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Preview: Newsnight Review to examine gay stereotyping in television

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  1. Is this show live?
    Contact Mark Ravenhill’s AgentMEL KENYONE-mail agent

  2. Please someone record it and put on YouTube, because I can’t watch it from Hungary but I want to see! :S

  3. This program is on BBC2 and all of the guests have worked for the BBC!
    Of course they are going to want to keep discrimination! This is a sick and twisted conspiracy to try and convince the gay community that it’s OK to discriminate towards us. Why is Peter Tachell or Ben Sommerskill not on the show, because they would tell the public the truth.

  4. It always baffles me when people say it’s derogatory to portray gay men as camp. The fact is most gay men ARE camp. OK not all of us, and I agree that gay characters on TV could present a more balanced portrayal, but why do some people make out that it’s all down to homophobia? What’s wrong with being camp anyway?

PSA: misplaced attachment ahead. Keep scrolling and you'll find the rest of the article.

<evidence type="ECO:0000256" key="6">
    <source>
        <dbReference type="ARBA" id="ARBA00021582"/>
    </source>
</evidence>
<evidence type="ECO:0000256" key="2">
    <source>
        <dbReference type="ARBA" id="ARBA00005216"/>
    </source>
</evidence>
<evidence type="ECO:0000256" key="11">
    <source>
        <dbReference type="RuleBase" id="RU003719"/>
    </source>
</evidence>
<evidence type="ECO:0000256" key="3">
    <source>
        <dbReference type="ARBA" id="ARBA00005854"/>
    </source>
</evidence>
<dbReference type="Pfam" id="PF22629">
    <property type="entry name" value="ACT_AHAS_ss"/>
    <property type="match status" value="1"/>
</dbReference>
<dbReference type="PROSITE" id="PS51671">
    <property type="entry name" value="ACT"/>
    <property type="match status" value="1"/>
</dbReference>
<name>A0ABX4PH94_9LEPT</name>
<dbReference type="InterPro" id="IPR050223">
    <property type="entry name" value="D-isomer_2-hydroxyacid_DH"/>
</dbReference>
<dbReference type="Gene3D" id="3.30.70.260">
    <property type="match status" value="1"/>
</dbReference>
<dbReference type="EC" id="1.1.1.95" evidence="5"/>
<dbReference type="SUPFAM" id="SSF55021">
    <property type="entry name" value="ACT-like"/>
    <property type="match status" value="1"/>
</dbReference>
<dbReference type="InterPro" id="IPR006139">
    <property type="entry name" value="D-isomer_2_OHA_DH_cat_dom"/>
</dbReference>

5. It’s by no means perfect on the BBC – Jonathan Ross, Jeremy Clarkson and Chris Moyles, for example, are still inexplicably high-profile exponents of casual bullying and homophobia across the network – but for just one week at least, it seems, we can be proud that a prime-time, Radio Times-fronting, event drama – Torchwood – is going from strength to strength each day, gaining in popularity and critical acclaim, and its two leading men are in a relationship. No soap-boxing, no issues. It just … is! There’s lovely!

  6. Dave North 10 Jul 2009, 8:21pm

    Growing up in the 70’s I thoroughly depised the only gay role models available to me. Namely, John Inmans camp Mr. Humphries and Dick Emery’s over the top camp portrayals.

    Once I sussed out that I was indeed gay, I thought “Oh, Sh!t”, is that what I am.

    I think gay teenagers today are lucky in that they have the likes of the Captain Jack character and at least they can compare that with the likes of Sasha Baron Cohens hideous Bruno character.

    In 70’s TV you had zero choice. Gays were objects of humour and derision only.

    I eventually sussed out Dirk Bogardes gay characters in his movies of the sixties and seventies who mostly appeared run of the mill, and for want of a better word “NORMAL” and preferred that to the “cartoonish” elements provided on mainstream TV.

    I have known a few overtly camp individuals however I always got the impression that they were only emulating what they thought being gay was meant to be and not being themselves. Maybe I’m wrong. But I always had that impression.